On the eve of the 2nd World War platoon cadet officer Rozwadowski was called to the 6th Division of Horse Artillery (DAK) in Stanisławów which was part of the Podole Cavalry Brigade. With his unit he went through the entire combat trail of the September campaign. He fought in the battle along the river Bzura and after battle on 16 September took part in a deadly crossing across the river. Due to a hold-up on the bridge the artillerymen were forced to push large-calibre guns by hand across to the opposite bank from which the heavy guns rolled down due to the steep slope [10]. The further trail went through Kampinos Forest, where the division experienced severe losses, of horses in particular. After pushing their way through the forest, getting to Warsaw was a no less dramatic struggle. This is where Wincenty’s division joined General Roman Abraham’s Group Cavalry Brigade which fought in the battle for Warsaw. Meanwhile, due to lack of equipment the officers from the 6th DAK were joined into the 14th Jazłowiec Lancers’ Regiment. It was with that unit that Wincenty defended the Czerniaków section until the capital’s capitulation on 28 September 1939 [11].

WJR_5After the fall of Warsaw Rozwadowski was taken prisoner but soon released. The hardship of the September campaign did not discourage him from taking part in further battle. In November he set off through Hungary, Yugoslavia and Italy to France where he arrived before the end of the year [12].

In France Rozwadowski underwent training in a camp for artillery officers in La Roche sur Yon. He took part in the French campaign as a platoon commanding officer in the 1st light artillery regiment of the 1st Polish Division (Grenadiers) until that unit’s dissolution after France’s defeat in July 1940 [13]. Wincenty ended his combat trail in St. Die in Lorraine, after which he made his way to Paris on a bicycle and from there to Toulouse. He was awarded the Croix de Guerre for his wartime action during the French campaign [14].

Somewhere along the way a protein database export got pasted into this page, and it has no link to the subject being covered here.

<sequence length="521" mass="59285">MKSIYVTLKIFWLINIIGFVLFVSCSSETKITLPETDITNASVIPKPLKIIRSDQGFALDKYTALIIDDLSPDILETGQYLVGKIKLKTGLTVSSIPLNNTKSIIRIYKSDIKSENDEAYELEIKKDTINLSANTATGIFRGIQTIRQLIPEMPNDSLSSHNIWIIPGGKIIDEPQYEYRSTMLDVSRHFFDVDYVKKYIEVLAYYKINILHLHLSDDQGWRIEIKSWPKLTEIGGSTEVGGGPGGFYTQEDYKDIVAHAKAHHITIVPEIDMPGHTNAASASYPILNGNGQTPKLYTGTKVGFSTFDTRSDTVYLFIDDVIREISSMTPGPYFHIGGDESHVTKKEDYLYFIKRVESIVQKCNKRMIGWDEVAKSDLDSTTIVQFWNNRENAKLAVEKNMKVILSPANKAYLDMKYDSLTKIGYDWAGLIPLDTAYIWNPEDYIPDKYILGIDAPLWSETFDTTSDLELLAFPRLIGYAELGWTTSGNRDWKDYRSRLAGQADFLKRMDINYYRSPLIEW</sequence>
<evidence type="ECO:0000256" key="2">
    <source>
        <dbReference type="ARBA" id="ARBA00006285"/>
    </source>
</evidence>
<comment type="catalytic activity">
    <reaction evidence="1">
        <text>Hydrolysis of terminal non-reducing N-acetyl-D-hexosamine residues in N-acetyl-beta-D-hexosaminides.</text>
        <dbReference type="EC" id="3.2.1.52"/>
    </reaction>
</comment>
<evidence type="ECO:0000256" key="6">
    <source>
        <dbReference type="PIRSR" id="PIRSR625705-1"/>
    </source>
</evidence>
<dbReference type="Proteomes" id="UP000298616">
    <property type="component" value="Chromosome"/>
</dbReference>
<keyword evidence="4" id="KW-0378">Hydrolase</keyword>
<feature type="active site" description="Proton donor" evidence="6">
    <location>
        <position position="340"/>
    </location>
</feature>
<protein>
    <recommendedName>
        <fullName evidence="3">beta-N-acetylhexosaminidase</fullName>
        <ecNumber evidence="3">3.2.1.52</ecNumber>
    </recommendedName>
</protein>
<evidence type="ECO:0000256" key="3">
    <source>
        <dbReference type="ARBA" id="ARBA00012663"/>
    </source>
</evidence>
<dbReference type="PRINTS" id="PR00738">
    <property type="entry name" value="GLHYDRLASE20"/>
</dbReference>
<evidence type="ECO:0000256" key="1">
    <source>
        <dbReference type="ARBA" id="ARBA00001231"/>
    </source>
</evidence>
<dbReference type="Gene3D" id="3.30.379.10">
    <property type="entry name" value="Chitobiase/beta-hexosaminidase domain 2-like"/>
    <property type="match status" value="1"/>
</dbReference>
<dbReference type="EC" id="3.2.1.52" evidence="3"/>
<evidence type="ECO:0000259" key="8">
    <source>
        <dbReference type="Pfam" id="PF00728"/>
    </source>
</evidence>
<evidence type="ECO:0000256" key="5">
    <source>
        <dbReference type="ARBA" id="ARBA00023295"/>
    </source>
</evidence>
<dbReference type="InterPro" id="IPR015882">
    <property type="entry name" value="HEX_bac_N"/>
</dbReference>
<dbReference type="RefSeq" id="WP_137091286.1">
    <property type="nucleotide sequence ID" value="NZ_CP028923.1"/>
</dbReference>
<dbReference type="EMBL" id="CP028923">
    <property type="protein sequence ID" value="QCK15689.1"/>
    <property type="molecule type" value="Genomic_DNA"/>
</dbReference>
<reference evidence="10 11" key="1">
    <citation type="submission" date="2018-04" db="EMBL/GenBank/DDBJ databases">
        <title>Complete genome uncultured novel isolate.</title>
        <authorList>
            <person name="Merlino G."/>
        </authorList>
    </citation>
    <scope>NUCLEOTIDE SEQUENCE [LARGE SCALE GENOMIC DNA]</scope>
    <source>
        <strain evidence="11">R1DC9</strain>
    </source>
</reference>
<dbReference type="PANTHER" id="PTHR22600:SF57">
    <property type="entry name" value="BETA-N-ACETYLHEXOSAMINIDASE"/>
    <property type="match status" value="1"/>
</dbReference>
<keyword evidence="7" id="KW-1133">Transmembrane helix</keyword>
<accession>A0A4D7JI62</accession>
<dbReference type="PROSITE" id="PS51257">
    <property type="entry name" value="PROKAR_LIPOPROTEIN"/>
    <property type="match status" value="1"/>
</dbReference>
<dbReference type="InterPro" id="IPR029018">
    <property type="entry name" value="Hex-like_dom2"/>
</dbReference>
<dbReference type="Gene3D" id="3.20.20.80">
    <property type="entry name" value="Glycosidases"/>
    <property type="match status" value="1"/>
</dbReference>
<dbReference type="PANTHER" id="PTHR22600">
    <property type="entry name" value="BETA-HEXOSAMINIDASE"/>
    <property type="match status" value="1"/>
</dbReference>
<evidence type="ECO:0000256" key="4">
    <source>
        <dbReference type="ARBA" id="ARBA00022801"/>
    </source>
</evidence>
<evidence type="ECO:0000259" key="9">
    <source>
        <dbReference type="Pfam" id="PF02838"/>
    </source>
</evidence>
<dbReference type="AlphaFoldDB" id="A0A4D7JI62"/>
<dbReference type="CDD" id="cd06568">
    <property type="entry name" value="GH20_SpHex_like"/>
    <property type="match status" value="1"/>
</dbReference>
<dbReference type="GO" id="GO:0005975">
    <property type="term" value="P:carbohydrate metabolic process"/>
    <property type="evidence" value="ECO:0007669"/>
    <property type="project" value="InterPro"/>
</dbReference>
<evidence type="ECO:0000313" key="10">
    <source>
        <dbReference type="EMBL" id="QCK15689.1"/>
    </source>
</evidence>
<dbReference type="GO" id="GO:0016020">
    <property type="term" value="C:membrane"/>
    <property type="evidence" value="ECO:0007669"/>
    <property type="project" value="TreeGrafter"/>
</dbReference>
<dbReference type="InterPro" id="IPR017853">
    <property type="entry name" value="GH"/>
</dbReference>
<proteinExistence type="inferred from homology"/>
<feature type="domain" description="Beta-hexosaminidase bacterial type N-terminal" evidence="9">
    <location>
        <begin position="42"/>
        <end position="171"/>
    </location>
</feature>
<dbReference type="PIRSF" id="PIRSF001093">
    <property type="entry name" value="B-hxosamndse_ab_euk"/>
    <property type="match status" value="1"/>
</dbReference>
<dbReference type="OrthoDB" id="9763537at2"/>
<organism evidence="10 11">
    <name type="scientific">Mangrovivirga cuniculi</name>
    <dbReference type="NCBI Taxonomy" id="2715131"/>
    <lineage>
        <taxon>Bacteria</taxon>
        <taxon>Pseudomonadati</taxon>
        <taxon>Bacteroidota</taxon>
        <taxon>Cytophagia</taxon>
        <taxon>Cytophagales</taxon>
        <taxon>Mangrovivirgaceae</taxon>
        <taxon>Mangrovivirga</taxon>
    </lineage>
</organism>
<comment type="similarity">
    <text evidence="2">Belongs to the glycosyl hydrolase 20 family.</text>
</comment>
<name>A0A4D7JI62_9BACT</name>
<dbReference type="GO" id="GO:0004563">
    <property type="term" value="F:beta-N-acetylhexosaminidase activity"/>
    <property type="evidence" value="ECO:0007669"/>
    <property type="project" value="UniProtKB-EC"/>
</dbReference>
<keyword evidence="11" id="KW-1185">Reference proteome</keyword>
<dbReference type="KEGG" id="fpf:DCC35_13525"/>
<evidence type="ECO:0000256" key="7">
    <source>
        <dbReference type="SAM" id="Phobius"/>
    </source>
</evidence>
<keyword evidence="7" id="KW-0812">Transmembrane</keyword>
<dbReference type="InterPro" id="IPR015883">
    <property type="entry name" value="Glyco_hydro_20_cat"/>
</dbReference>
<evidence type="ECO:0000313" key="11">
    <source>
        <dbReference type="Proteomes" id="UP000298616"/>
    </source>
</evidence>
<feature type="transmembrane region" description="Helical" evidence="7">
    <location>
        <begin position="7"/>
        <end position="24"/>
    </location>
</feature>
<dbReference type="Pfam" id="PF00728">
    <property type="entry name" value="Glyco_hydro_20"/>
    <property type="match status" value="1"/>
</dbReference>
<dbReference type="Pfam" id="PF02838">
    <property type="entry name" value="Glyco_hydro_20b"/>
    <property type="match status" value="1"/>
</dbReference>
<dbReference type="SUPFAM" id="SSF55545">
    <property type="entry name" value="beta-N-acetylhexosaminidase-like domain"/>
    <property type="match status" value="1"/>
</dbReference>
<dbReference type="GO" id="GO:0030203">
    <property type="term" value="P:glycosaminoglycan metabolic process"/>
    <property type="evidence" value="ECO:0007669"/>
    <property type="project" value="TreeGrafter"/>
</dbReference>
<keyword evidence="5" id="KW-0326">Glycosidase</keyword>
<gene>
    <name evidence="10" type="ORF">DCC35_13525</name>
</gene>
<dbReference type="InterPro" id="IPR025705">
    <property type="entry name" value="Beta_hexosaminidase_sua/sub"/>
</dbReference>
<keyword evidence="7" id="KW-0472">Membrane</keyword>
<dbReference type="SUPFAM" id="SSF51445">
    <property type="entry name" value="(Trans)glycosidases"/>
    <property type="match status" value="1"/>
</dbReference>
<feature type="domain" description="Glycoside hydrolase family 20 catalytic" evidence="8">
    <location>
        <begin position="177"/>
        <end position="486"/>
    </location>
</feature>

After the fall of France the most important task which the Polish command were faced with was the redeployment of Polish soldiers from broken units to new units taking shape in Great Britain. A clandestine evacuation network was also starting to form under Mayor Mieczysław Słowikowski’s (RYGOR) command. In August 1940 the young Polish officer who spoke fluent French and had extensive contacts in aristocratic and industrial circles in France and Switzerland was engaged in the organization of the network [15]. Rozwadowski  joined the underground movement in the select company of Adolf Bocheński and Mieczysław Pruszyński. Wincenty soon headed the post in Perpignan and in May 1941 as Henryk Łubieński’s deputy, headed a Transit and Escape unit on the Spanish border [16].

It is significant that two other Rozwadowskis acted in the same area – Captain Janusz of the Belarusian Rozwadowski branch, pseudonym WAD [17], mentioned in the memoirs of the famous courier Jerzy Lerski, as a commanding officer of groups of refugees and emissaries smuggled over the Spanish border [18] and Wiktor Jordan Rozwadowski (son of Wincenty), pseudonym TOR. It was not accidental that the latter began his intelligence career in France. After the September campaign he escaped to Switzerland where he was recruited by his cousin Wincenty PASCAL [19].

Meanwhile, Wincenty Rozwadowski was appointed Aide-de-camp to General Juliusz Kleeberg and special operations officer, officially the head of Polish working companies formed by the French authorities in unoccupied France, but in fact the commanding officer of Polish intelligence in France. PASCAL was General Kleeberg’s liaison officer in the Resistance, in various political circles and for the French generals, including General Maxime Weygand and General Henri Giraud [20]. As Major Mieczysław Słowikowski RYGOR mentions in his memoirs, Wincenty’s contacts with General Weygand were very good because the old general was “on good terms with his family and particularly with General Tadeusz Rozwadowski, the former Chief of Staff in 1920” [21].

Wincenty held the position of  Aide-de-camp to General Kleeberg until the end of his stay in France and in the second half of 1942, together with Wojciech Wasiutyński, accompanied the general in his evacuation to Gibraltar. From there the general went to London and Rozwadowski returned to France [22].

From 1941 Wincenty began his collaboration with the maritime network of Polish intelligence in France (“Marine”, PO-4, then Agency “F”). In August 1942 a ‘special sector’ of the “Marine” network led by Pascal, filled the gap which appeared in political intelligence after the arrest of Władysław Potocki (CALIXTE) who had earlier been engaged in similar activity [23].